Awhile back, I attended a day-long seminar on Practical Proofreading (Don’t roll your eyes. It was fascinating).
The presenter asked us to introduce ourselves and tell where we worked. Both government and private sectors were represented, and each person was welcomed with murmurs of appreciation and approval. I wear many hats and, as I listened, I wondered which one I should talk about.
“My name is Kathy,” I said when my turn came. “I work for my husband. I translate, crunch numbers, edit communication pieces and help prepare content for articles, workshops and conferences.”
Great answer, I thought. It shows the variety and responsibility of what I do.
I smiled and waited for murmurs of approval. I waited… and waited… and—
“You work for your… husband?” someone finally said.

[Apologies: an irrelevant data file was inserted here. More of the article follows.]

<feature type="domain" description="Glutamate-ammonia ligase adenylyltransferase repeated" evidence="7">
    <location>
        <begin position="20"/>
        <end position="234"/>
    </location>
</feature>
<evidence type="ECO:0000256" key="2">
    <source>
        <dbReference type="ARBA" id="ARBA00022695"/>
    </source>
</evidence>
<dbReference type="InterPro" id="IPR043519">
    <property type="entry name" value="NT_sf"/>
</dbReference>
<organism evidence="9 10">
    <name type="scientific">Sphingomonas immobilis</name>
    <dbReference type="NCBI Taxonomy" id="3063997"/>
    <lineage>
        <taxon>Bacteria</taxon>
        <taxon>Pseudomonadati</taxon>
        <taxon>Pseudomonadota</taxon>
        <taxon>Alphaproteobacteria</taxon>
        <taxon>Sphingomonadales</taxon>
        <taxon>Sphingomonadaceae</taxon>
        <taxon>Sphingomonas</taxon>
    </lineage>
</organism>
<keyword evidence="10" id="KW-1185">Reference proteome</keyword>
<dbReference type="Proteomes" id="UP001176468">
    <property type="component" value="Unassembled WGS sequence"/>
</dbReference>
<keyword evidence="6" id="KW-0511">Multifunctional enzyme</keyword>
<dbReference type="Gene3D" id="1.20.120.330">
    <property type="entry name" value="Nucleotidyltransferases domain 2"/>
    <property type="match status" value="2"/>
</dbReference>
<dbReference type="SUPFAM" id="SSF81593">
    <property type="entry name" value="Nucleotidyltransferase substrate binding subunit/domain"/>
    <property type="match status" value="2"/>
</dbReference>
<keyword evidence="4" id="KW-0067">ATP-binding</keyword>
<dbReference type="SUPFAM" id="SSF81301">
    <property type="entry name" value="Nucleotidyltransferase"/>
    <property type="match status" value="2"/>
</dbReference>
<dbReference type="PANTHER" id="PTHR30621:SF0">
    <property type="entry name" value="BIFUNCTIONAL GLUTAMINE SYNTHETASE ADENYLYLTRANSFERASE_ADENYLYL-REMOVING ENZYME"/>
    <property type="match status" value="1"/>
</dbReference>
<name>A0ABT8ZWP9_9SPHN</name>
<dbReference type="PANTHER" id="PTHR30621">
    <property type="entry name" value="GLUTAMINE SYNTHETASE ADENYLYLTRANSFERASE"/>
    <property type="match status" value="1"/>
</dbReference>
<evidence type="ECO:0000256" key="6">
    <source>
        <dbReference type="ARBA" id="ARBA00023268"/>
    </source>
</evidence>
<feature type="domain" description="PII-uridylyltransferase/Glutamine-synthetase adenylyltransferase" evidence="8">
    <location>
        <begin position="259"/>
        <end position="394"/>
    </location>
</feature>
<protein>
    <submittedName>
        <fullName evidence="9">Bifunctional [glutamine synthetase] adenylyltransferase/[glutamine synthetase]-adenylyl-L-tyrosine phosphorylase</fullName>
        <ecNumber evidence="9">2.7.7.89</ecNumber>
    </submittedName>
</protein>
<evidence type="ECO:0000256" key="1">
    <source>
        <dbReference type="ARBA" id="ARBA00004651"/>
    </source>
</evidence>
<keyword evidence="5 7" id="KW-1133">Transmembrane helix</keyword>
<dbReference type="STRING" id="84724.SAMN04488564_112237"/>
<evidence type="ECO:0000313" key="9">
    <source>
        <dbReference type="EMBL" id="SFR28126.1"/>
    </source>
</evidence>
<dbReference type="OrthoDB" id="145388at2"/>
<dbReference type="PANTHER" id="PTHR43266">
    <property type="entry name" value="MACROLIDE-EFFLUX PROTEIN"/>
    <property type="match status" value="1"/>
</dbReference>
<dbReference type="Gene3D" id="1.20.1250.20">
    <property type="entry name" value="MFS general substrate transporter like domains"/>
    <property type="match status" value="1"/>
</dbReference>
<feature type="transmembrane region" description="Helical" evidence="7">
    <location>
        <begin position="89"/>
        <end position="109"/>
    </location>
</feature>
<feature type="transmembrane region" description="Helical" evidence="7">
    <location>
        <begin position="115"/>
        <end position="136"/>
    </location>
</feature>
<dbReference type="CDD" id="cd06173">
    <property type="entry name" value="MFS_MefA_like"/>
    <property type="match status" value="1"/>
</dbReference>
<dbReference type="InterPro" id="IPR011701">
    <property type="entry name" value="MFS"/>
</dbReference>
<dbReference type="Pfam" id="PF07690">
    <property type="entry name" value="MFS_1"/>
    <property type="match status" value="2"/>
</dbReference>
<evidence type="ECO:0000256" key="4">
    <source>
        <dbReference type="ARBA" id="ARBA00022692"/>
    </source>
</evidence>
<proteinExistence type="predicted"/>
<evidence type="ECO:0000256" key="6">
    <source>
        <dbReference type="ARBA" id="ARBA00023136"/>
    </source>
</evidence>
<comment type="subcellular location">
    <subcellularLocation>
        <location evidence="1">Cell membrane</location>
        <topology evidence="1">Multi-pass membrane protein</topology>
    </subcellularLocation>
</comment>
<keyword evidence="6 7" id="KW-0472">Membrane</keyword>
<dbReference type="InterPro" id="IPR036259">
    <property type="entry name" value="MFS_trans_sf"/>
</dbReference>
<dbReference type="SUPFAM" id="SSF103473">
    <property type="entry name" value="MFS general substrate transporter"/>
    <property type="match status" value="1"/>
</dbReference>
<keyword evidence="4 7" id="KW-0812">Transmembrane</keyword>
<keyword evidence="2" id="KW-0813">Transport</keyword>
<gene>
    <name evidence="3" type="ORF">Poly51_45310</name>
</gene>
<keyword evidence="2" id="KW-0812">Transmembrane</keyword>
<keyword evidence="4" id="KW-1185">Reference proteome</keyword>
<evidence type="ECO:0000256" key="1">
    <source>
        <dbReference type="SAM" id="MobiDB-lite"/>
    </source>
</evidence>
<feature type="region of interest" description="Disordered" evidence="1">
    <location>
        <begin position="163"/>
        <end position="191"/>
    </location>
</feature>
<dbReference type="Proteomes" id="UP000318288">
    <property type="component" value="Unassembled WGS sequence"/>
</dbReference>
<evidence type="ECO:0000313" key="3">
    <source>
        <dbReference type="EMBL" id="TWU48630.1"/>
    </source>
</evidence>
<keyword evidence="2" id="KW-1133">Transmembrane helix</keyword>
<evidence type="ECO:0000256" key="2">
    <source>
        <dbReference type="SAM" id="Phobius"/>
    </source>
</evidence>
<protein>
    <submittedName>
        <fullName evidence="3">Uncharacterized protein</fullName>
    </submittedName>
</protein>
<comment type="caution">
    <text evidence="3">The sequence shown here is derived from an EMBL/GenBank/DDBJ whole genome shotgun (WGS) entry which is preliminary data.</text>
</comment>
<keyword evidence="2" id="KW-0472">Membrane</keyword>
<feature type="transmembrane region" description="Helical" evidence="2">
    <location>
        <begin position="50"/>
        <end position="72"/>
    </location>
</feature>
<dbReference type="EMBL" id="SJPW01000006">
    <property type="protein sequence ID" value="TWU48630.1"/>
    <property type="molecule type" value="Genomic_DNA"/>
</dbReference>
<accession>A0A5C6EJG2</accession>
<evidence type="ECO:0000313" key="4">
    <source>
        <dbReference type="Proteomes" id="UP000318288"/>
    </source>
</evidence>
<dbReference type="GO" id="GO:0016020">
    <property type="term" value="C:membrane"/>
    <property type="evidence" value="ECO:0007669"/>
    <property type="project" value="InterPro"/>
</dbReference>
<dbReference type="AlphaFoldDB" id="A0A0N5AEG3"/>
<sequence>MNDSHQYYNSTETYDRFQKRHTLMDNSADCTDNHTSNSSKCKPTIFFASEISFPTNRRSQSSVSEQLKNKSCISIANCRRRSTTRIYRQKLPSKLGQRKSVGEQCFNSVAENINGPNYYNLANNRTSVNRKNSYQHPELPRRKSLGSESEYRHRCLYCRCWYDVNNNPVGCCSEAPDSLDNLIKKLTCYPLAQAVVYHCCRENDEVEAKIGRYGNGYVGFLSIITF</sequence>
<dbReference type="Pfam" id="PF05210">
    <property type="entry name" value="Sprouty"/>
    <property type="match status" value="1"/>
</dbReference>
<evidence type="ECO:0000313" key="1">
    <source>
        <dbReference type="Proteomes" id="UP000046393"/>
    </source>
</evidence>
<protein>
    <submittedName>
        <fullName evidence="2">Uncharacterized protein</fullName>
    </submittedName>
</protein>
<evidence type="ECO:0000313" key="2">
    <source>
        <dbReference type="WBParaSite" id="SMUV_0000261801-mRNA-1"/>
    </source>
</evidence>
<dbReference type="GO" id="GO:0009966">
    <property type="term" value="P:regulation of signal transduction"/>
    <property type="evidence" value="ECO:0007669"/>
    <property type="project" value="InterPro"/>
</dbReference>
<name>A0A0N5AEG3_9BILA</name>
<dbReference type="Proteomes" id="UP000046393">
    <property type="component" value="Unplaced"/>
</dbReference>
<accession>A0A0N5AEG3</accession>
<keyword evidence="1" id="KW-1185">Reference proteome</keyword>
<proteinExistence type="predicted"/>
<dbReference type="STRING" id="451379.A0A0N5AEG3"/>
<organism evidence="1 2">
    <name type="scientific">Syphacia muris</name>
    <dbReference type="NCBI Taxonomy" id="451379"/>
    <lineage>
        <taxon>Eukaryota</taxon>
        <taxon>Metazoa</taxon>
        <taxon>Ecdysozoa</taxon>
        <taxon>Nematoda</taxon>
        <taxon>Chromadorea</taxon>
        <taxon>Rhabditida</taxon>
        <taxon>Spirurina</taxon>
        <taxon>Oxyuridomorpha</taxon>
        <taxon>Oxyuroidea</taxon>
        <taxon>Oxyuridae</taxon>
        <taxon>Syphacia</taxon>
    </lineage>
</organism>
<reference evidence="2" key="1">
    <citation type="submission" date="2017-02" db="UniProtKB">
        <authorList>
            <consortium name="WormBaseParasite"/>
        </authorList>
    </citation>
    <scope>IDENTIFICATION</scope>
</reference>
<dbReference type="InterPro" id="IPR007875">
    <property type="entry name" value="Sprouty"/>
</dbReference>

I nodded and shrank in my seat wondering if a giant L had suddenly appeared on my forehead. Was that really, truly, the only thing the group would remember?
A few months later, I attended another editing seminar—Substantive Editing—but this time I was ready.
“I work for a psychotherapist,” I said. “I translate, crunch numbers, edit communication pieces, and help prepare content for workshops and conferences.”
“What a fascinating job you have!” someone said. Others seemed to agree.
It’s all in the spin. I fit into a box of life-choices they could understand and welcome.
I’m left with a question, however.
Why did I care so much what they thought of me? I’ll never see them again.
Perhaps I should discuss that with the man I work for, aka my husband, aka my favorite psychotherapist.